Serving as producer, Harris brought the band into Hollywood Sound Recorders.  As was standard procedure at the time, in order to speed up the recording process and ensure quality sound, Harris supplemented the recording sessions with an array of un-credited studio musicians including drummer Mike Botts and guitarist Kent Henry. So what's the Harris produced cleverly titled "Eastfield Meadows" sound like?  For whatever reason  I've never seen a detailed write-up, or review on the album.  Most of the brief comments I've seen draw comparisons to The Buffalo Springfield and late-inning Byrds.  I can certainly hear it.  Along with Harris, all five members contributed to the writing chores which gave the collection a touch of diversity. Exemplified by material such as 'You're Nowhere' and 'Love's Gone' the predominant sound was harmony-rich country-rock a-la Gram Parsons era Byrds.  'Travelin' Salesman' and 'Cowboy Song (The Time Spent)' actually sounded a little like something Michael Nesmith might have penned for The Monkees.  'Young Love' and 'The Price' sounded like an early Buffalo Springfield efforts.  Carpenter's jazzy ballad 'Helpless Is a Feeling' recalled The Association at their best.  Less typical, 'Only Girl' and 'Silent Night' sported more of a rock/psych-oriented sound.  It's an album that didn't make a gigantic impression on me for years.  It wasn't that the performances were bad, rather the predominant genres didn't register with me.  Subsequently the collection's charms have revealed themselves to me.  Shame they never got to record a follow-on.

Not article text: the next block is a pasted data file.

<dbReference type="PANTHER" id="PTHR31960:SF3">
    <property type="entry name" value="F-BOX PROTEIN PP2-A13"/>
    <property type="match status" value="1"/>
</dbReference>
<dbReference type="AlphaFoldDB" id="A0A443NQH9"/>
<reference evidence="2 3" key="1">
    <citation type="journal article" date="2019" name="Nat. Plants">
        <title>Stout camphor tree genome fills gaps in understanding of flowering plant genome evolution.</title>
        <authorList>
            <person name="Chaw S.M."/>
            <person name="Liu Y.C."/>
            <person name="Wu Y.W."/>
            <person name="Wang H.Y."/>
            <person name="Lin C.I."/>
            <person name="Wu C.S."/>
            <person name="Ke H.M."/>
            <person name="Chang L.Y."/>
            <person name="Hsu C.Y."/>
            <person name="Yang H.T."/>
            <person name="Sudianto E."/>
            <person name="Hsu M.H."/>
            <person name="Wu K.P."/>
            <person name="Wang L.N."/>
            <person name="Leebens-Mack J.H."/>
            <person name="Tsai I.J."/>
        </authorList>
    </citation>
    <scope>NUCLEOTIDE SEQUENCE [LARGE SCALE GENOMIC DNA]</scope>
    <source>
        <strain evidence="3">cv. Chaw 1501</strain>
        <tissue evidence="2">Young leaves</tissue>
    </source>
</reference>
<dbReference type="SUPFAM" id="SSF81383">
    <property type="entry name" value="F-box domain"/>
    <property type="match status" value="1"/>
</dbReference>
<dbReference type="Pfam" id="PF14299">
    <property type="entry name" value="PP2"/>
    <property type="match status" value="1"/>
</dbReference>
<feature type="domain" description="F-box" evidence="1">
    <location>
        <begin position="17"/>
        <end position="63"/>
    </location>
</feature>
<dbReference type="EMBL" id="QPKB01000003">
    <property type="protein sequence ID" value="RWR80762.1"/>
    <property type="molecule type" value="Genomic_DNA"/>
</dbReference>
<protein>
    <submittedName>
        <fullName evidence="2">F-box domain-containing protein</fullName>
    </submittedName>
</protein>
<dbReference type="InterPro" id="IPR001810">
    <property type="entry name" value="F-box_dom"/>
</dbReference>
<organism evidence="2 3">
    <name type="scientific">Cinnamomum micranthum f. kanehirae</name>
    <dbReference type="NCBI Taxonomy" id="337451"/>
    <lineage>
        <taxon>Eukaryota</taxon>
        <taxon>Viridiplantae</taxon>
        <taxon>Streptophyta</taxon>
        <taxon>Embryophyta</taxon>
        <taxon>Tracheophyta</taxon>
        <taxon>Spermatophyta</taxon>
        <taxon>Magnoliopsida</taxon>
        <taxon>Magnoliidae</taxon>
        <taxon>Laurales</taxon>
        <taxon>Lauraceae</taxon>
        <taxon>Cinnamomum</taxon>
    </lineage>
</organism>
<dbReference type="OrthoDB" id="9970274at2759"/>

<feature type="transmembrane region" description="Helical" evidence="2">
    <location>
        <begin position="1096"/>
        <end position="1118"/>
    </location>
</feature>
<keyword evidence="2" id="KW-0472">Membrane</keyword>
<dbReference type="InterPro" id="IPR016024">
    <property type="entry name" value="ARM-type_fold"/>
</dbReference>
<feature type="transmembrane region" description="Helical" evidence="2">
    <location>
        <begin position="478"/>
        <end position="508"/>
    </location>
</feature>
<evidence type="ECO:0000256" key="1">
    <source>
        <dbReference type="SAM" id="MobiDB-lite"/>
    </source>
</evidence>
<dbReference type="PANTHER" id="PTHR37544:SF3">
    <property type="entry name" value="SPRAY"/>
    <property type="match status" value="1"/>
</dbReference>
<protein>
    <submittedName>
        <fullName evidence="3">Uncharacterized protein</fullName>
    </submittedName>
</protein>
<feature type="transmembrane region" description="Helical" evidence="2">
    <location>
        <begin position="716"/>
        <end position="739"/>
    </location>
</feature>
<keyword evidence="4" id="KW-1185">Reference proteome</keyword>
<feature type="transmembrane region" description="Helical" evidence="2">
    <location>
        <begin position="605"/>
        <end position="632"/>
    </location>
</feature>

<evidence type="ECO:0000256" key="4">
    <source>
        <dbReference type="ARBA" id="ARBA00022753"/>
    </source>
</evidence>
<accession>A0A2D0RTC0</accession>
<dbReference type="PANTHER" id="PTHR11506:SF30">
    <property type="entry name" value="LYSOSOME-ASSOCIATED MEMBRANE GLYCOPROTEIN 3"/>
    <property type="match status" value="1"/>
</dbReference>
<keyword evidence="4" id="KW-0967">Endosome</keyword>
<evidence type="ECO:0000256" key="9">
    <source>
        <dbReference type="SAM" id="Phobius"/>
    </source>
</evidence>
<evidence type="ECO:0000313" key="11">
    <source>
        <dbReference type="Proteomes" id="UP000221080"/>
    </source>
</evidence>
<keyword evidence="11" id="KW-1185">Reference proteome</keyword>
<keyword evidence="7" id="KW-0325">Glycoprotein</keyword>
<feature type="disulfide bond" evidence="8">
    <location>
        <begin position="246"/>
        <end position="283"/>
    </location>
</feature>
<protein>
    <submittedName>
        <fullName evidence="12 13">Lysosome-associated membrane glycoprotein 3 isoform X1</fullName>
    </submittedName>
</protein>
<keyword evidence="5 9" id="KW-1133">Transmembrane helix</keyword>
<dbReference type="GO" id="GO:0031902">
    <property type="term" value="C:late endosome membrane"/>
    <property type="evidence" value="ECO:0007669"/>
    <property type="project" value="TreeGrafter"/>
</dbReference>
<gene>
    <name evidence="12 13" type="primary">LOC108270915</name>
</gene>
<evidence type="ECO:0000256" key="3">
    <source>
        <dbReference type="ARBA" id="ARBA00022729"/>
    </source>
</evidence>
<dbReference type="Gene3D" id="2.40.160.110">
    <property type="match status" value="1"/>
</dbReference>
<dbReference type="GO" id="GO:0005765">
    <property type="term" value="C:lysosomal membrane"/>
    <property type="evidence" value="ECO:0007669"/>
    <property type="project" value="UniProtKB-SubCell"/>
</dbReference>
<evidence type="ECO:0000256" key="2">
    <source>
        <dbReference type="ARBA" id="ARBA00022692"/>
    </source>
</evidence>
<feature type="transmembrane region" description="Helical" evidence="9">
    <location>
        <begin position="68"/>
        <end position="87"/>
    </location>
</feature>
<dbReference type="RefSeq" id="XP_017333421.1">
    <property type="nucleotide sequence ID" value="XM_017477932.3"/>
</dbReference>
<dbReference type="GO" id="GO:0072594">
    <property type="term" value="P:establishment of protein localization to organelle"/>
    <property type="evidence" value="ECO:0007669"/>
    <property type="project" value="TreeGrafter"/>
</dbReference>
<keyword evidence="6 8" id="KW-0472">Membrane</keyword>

One other piece of needless trivia, the actual track sequence differed from what's shown on the back cover liner notes.  


Postscript:  Besides taking too much of my disposable income on records, a friend of mine, David Handyside published a great book on obscure '60s bands - The Psychedelic Digest.  


Having bought a copy as a Christmas gift to myself, I was pleased to see Eastfeild Meadows was one of the bands in his book.  David's section on the band includes some discussion about the band's unhappiness with VMC's original cover art.  The band members were not big fans of the original artwork so it was ultimately dropped in favor of the end product.  Here's a copy of the planned original cover art.  Poor decision on their part.